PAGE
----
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City Hall faces lawsuit after denying request to raise Christian flag

Mayor Martin Walsh rejects Christian group Camp Constitution’s request to fly their flag at City Hall Plaza, citing issues related to the separation of church and state. PHOTO BY LEXI PEERY/ DAILY FREE PRESS STAFF

Camp Constitution, a Christian organization focused on studying the nation’s heritage, is threatening to file a lawsuit against the City if officials deny the group’s demand to fly a Christian flag on City Hall Plaza, said Hal Shurtleff, the director and co-founder of Camp Constitution.

Shurtleff’s initial request to allow for the group to raise the flag was met with a written denial on Sept. 8 from the Commissioner of the City of Boston Property Management Department Gregory Rooney, on grounds related to the separation of church and state, according to Boston Mayor Martin Walsh’s press office.

Upon obtaining legal aid through the Liberty Counsel, a Christian ministry, Shurtleff said Camp Constitution plans on moving forward regardless of the City’s first decision, as a means of defending their freedom of speech.

“We’re not looking for any millions of dollars, we’re looking for them to give us the permit so we can raise the flag. That’s about it,” Shurtleff said. “Here we are called Camp Constitution, and we have a constitutional issue here, and we got to pursue it.”

Shurtleff said he did not plan for his request to result in a conflict, nor did he expect for the issue to draw as much attention as it has thus far. Originally, the group was to host a small event on the plaza, in conjunction with raising the Christian flag.

“I thought that it would be nice to raise the Christian flag to remind people about Boston’s very unique history as strong Christian tradition,” Shurtleff said. “If they had gave me the permit, we probably would have no more than fifty or sixty people at the most there. We would’ve had a nice little photo-op, some nice video, and we would’ve went home.”

City Hall Plaza has never raised a religious flag before, but mainly national flags, flags related to social issues and flags with historical significance, according to the mayor’s press office.

Rooney wrote in an email addressed to Shurtleff that the City maintains its stance of refraining from flying non-secular flags on the City Hall flagpoles, a forum for government speech and not private speech.

The City offered to consider a request from the group to fly a non-religious flag, although Shurtleff said he denied the proposal.

Mat Staver, founder and chairman of Liberty Counsel, the legal aid representing Camp Constitution, said City Hall Plaza is a public forum, and by officials denying the group’s request to fly the Christian flag, the problem becomes one centered on “classic viewpoint discrimination.”

Staver said in this public forum, private speech is occurring on public property, and cannot be attributed to the government, but solely to the private actor.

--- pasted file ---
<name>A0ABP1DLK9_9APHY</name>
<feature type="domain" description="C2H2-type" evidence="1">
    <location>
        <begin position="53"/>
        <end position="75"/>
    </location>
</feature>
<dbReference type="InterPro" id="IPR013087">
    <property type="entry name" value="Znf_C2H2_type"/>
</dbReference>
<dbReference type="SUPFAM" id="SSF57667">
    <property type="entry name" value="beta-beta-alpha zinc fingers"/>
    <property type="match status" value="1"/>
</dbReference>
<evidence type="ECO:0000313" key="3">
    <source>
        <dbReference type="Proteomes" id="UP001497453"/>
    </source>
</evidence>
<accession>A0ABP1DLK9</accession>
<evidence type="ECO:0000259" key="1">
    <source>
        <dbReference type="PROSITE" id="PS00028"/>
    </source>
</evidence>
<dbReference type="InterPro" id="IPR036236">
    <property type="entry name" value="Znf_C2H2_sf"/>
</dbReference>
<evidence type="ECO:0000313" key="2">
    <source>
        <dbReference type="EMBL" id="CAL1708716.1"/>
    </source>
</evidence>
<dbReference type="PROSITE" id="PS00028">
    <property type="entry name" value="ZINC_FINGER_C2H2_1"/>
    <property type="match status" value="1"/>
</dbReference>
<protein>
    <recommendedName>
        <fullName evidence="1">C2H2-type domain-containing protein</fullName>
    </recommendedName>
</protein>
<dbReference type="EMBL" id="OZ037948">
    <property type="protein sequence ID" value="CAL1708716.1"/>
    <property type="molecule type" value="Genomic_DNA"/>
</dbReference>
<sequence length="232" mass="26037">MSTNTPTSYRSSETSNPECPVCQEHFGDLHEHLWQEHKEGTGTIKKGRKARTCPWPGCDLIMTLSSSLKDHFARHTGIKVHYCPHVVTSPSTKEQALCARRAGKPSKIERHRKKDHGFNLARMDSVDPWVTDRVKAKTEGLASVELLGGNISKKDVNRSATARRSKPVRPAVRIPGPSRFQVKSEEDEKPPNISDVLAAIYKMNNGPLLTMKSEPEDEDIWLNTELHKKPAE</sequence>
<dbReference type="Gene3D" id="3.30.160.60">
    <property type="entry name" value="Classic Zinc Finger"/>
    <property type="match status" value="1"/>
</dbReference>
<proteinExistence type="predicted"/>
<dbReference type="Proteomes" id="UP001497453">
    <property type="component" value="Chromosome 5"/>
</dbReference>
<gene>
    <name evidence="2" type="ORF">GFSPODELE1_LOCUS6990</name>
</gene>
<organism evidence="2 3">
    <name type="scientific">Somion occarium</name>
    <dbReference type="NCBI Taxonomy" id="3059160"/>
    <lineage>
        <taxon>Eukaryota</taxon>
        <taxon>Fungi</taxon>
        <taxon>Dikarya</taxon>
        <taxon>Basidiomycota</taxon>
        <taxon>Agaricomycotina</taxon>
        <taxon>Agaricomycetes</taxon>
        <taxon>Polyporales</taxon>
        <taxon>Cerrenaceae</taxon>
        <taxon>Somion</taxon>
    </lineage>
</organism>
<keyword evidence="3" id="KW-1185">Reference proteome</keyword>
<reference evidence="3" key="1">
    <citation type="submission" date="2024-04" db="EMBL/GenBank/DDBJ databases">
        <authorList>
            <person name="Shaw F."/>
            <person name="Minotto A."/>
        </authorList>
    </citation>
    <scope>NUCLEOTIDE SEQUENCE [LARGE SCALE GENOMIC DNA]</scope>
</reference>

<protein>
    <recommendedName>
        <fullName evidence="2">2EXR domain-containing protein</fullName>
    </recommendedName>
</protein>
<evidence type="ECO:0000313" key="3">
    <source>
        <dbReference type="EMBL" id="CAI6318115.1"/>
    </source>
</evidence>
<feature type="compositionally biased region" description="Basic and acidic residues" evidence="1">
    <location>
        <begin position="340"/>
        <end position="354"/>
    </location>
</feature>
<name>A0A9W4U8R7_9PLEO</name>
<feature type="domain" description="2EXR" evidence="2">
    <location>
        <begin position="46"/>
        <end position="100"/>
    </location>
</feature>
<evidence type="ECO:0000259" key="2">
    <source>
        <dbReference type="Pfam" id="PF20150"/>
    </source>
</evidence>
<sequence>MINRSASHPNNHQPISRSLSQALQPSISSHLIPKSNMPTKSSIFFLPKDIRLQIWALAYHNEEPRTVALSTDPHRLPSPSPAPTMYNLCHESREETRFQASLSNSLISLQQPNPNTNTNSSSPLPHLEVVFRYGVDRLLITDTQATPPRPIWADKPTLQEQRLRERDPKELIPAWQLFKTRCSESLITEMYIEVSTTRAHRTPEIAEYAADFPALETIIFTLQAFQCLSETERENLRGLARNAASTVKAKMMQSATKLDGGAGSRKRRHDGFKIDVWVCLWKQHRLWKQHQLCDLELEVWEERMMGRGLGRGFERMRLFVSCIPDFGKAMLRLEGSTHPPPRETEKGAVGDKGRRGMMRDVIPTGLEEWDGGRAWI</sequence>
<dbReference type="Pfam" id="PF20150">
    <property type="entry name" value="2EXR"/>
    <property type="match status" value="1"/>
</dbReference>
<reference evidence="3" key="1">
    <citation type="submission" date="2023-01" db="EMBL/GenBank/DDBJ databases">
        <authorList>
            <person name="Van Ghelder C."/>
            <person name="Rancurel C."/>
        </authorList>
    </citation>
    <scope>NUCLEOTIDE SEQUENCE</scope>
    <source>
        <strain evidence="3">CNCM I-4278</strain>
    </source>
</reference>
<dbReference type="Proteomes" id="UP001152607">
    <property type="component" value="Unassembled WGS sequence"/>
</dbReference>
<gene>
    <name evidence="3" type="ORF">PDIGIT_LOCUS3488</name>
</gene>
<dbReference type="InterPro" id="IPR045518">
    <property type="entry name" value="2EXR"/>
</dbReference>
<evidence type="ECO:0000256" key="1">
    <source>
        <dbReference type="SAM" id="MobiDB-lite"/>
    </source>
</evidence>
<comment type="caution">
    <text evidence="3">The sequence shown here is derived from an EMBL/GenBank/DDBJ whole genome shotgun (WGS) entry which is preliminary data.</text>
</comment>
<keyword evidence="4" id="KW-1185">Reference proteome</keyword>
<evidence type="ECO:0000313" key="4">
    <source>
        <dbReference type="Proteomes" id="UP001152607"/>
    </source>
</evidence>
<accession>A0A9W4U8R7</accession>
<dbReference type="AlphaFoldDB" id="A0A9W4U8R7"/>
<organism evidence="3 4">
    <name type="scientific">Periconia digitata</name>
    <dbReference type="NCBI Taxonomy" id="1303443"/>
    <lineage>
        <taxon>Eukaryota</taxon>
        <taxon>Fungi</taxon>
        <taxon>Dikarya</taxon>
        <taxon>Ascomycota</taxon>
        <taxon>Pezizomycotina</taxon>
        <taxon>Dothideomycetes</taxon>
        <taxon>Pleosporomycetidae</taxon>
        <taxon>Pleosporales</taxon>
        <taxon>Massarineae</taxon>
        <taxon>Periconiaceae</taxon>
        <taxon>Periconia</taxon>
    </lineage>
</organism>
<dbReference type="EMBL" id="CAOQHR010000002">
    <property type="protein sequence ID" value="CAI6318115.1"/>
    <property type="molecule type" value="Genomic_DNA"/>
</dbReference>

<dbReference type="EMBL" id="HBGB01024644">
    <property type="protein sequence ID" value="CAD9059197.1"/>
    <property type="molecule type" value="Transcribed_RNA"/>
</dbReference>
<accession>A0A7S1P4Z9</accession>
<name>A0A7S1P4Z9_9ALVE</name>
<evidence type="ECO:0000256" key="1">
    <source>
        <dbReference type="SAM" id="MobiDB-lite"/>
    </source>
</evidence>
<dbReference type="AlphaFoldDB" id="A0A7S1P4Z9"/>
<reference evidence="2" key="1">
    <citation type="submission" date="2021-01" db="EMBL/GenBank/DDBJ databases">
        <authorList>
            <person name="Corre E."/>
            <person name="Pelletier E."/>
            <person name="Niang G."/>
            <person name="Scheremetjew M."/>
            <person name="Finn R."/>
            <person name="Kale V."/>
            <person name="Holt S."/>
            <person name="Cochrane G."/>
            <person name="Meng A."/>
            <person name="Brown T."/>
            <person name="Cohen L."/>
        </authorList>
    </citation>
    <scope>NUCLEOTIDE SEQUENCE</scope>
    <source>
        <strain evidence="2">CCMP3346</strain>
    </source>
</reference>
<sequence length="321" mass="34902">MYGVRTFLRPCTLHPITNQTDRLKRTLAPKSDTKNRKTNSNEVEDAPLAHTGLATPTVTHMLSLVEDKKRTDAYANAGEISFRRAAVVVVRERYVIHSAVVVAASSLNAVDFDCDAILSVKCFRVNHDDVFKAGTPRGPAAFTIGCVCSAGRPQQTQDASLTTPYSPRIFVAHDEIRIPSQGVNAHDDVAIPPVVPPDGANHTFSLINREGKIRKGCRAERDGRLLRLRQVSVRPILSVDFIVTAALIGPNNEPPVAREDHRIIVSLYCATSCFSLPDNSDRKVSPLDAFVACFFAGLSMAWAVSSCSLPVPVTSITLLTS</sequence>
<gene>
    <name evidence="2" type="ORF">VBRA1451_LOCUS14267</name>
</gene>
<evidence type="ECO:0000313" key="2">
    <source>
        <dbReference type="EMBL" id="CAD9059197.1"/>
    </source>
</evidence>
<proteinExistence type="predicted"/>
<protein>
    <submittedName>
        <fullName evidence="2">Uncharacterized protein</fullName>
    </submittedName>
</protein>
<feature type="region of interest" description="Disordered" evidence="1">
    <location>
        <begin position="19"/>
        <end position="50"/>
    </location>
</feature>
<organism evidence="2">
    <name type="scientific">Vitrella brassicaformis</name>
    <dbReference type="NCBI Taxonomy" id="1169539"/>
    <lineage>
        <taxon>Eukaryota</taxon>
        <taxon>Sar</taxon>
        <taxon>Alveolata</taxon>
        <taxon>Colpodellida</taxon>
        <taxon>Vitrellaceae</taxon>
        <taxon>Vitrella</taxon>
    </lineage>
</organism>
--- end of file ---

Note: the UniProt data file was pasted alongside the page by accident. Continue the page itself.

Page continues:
“The Supreme Court has said, multiple times, that religious speech is not an establishment of religion, it’s private speech,” Staver said. “Just because private religious speech occurs in a public forum doesn’t make it an establishment of religion.”

In the past, Staver said, the city has allowed for a wide variety of flags to be raised, as well as events celebrated on the plaza.

“They have had the communist China, Cuba [flags] … the Boston Pride flag, and the pink and blue transgender flag,” Staver said.

If the City does not respond with an approval of the group’s demand for the Christian flag to be raised, Staver said, a federal lawsuit will very likely be pursued.

Several Boston residents voiced approval for Camp Constitution’s request to raise the Christian flag on City Hall Plaza, and said the group should be allowed to freely express their beliefs.

Brian Jones, 29, of Kenmore, said he believes all individuals are at liberty to voice their religious views.

“Everyone has the right to demonstrate their practice in religion,” Jones said. “I think the government, or the state, should probably make some changes in their laws if they think it’s going to be a clashing of interest.”

Melissa Holdren, 39, of Allston, said she does not see an issue with the organization raising the flag overall, but expressed she is against them doing so on property funded by taxpayers.

“As long as it’s not on property that’s being paid for by public taxes, yes they can raise the flag wherever they would like,” Holdren said. “Not if the government grounds we are talking about are paid for by public taxes, no. Just across the street, sure, go for it.”

Emily Moran, 26, of Fenway, said Camp Constitution should have free reins to raise the Christian flag on the plaza.

“They should be allowed to raise their flag if it’s not harming anyone and it’s just showing what they believe in,” Moran said. “As long as everything is reasonable, and no one is being harmed, and there aren’t any laws being broken.”

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